Assembly of the Reel Seat
by Al Campbell
The reel seat is an important part of your fly rod. This is the
thing that holds the reel to the fly rod. If you've had the misfortune
of owning a rod with a reel seat that was always working loose, you know
how important a quality reel seat can be. Choosing the right reel
seat for the intended job is important too. Some reel seats were
designed to be used on light creek rods, and some were created
for the stress of two handed saltwater use. You'll want to select
the right reel seat for the type of fly rod you're building.
Proper assembly of the reel seat is just as important as selecting
the right seat. One day on the Bighorn River in Montana, I noticed
a fisherman slicing, with his fly rod, at the guide who was
trying to row the boat and keep from getting hit. They pulled
up to the island I was eating lunch on and prepared to duke it out
over some misunderstanding they had over a fly rod. Being the
nosy person that I am, I decided to get involved.
It seems the client had a very expensive fly rod made by the company
this guide service was affiliated with. The reel seat of this
client's twenty-five-year-guaranteed rod was in several pieces
in the bottom of the boat, the client was ready to draw blood
on anyone who was affiliated with that rod company, the guide
was ducking and running, and the other client was just standing
there with a stunned look on his face. To make matters worse,
the rod had been sent back to this company twice to get the
problem fixed, but it was broke again.
Fortunately, I always carry a stick of hot glue and a lighter
in my vest. A little scraping with a hook file and a little
glue were all it took to temporarily fix the rod, settle the client down,
and get the island and my lunch back to myself. I even got a
free Dr. Pepper for my troubles. The point of this story is
that it's very important to assemble all of the components
of your fly rod with the utmost care if you want it to perform
flawlessly in the years ahead.
Reel seats come in several styles. Some are 'uplocking', meaning
the reel is locked into the butt of the handle. This design
is nice if you want to use a reel that is a bit heavy or large.
Some are 'downlocking', meaning the reel is locked downward to
the butt of the reel seat. This design is nice if you are using
a light reel and want to achieve a proper balance between rod
and reel. Several designs use sliding rings that let you choose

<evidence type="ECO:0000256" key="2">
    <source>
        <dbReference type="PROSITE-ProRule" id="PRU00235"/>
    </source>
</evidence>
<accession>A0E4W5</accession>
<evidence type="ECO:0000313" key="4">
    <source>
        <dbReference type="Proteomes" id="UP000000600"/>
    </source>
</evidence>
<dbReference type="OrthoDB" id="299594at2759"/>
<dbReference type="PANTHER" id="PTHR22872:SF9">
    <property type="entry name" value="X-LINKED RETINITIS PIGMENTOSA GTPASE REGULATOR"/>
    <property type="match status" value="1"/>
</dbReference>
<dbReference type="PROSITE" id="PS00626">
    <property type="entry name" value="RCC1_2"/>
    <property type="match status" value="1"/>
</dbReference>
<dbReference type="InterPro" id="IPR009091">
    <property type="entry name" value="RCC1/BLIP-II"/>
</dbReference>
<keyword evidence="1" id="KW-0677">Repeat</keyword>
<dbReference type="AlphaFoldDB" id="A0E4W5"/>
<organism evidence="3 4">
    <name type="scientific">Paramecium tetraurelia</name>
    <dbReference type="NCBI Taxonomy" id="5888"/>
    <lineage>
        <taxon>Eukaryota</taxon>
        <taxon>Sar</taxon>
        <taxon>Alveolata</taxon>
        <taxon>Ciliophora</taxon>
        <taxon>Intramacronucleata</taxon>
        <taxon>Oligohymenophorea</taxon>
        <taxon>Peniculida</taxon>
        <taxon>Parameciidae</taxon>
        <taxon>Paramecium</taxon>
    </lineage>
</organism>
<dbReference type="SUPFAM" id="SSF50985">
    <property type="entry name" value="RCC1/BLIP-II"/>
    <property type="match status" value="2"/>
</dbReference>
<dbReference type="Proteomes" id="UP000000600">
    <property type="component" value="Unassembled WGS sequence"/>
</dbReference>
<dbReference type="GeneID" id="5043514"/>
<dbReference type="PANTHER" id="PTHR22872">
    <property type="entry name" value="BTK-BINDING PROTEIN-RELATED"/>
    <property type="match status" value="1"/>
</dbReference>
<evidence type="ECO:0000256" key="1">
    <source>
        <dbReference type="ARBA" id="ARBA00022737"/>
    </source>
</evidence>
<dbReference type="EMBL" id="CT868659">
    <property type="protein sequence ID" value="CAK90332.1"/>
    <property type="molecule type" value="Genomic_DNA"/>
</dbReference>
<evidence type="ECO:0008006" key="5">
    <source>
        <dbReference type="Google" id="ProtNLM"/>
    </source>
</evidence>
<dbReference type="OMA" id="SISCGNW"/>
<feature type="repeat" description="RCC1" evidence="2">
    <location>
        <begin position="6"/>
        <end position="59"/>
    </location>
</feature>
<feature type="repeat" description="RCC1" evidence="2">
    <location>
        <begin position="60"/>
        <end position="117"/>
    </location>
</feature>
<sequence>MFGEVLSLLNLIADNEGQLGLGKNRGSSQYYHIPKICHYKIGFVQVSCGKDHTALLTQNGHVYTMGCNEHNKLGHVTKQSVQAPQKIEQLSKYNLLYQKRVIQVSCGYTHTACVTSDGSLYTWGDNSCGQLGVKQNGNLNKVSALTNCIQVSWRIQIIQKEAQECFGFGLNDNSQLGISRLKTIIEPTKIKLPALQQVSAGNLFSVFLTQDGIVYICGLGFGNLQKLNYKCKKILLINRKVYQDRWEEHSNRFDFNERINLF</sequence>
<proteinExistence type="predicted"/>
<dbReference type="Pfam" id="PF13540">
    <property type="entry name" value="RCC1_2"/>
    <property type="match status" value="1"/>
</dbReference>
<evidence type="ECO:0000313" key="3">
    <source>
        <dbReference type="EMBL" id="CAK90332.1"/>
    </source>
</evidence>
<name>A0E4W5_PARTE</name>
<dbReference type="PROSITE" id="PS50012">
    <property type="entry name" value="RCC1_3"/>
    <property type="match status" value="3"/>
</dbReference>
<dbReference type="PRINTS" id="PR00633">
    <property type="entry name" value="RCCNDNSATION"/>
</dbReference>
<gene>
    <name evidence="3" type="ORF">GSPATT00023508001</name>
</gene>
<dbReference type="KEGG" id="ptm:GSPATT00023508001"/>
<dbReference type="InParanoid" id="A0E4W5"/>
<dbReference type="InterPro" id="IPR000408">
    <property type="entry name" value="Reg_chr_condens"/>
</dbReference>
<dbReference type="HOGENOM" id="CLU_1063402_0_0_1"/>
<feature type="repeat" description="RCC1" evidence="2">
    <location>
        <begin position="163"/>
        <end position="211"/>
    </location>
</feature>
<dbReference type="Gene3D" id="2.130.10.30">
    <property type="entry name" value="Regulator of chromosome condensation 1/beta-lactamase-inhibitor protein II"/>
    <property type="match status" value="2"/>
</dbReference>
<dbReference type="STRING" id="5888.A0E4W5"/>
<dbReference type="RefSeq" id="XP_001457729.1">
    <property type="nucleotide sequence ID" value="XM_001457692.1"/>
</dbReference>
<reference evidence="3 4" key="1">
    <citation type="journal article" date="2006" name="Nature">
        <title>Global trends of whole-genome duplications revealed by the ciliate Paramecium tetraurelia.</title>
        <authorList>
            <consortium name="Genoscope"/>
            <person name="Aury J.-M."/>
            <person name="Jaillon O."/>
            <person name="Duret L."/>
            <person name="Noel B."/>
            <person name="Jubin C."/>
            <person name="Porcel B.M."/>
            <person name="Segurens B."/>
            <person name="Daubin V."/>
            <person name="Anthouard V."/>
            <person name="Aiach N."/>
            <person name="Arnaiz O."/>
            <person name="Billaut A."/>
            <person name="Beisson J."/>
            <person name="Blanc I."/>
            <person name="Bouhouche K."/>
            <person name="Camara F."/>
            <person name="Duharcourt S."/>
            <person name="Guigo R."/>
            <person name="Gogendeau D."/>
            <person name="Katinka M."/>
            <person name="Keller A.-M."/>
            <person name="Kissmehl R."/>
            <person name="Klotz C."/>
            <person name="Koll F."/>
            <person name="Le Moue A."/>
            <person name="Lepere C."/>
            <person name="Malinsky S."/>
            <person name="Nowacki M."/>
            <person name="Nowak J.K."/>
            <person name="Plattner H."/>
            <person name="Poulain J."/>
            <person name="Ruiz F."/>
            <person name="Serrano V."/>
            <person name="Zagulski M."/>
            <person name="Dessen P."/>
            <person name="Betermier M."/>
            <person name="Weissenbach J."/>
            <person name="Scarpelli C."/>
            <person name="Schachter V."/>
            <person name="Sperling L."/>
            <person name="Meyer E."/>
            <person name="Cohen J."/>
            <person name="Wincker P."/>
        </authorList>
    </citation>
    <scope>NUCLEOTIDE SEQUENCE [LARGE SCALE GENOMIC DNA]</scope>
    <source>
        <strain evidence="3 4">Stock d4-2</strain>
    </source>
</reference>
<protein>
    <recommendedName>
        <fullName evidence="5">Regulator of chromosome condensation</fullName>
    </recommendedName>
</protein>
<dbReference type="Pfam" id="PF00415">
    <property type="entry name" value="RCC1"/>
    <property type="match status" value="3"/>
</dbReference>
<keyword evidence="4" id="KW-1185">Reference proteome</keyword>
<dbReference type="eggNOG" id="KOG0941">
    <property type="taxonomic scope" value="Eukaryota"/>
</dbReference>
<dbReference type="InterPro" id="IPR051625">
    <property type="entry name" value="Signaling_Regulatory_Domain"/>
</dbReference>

between uplocking and downlocking or something in between. Some have
a large inside diameter and are designed to be used with a fighting
butt on a heavy rod. Still others have a small inside diameter
and are designed for light freshwater use. You'll need to choose
the one that best fits your needs.
The first thing you need to do with your reel seat is to make sure
it fits over the butt end of the rod blank. If you chose the reel
eat properly it should, but there's no room for mistakes here,
so check it first. Next, you need to lightly sand any parts
of the reel seat 'barrel'that will be glued to the reel seat
hardware. The barrel is usually made of finished wood, and
you must rough up this finish if you want the glue to hold.
Be careful to only sand the parts that will be hidden from
view, you don't want to scratch up a pretty piece of wood
by being careless.
If the barrel of the reel seat is round, check it for grain.
You will want to make sure the prettiest grain is on top so it
is visible when the reel is attached to the finished rod.
Some reel seats are 'channeled' for a close reel fit. You
won't have a choice of grain with this type of reel seat, but the
reel will probably fit in the reel seat better.
Assemble the reel seat several times before you glue it. This
will help you get familiar with the assembly, and will give
you a chance to identify exactly how the reel seat should fit.
If the reel seat has a loose sliding ring, tape it to the barrel
with a small piece of masking tape to prevent it from sliding into
the glue during the gluing process. This will also get it out
of your way during assembly. Look things over carefully. You
want to be sure you have everything right before you glue it into place.
Next, mix up a small batch of slow drying, waterproof epoxy. Make
sure you use waterproof epoxy, the fast drying type is usually
not waterproof and will fail you at the most inopportune time.
I use a type of epoxy that is rated in tons, and is guaranteed
to be waterproof. It takes about two hours to become tack free,
and overnight to achieve maximum strength.
Carefully glue and align the reel seat components. If you are
using an uplocking seat, don't glue the hood that goes into the
handle yet; you'll glue this part when you glue the handle on the rod.
If you need to, you can hold things in place with masking tape,
but gravity will probably be sufficient.
It's wise to have a supply of tissue on hand to wipe up any spills
or to clean up any places where you applied too much epoxy. A tissue
lightly soaked in acetone will remove any sticky epoxy from the places
you don't want it to be, like the reel seat barrel or your fingers.
Take it easy with that acetone, it can remove the finish from the
wood barrel if you're not careful. Make sure you have plenty of
ventilation too. Sniffing acetone can cause brain damage and
other harmful side effects that could lead to bait fishing. How
would you explain a sudden fetish for stink bait to your friends?
Enough of that! A special thanks to Anglers Workshop for the use
of the first two pictures in this week's article. Next week we'll
glue the reel seat and handle to the rod blank. See ya then.
~ Al Campbell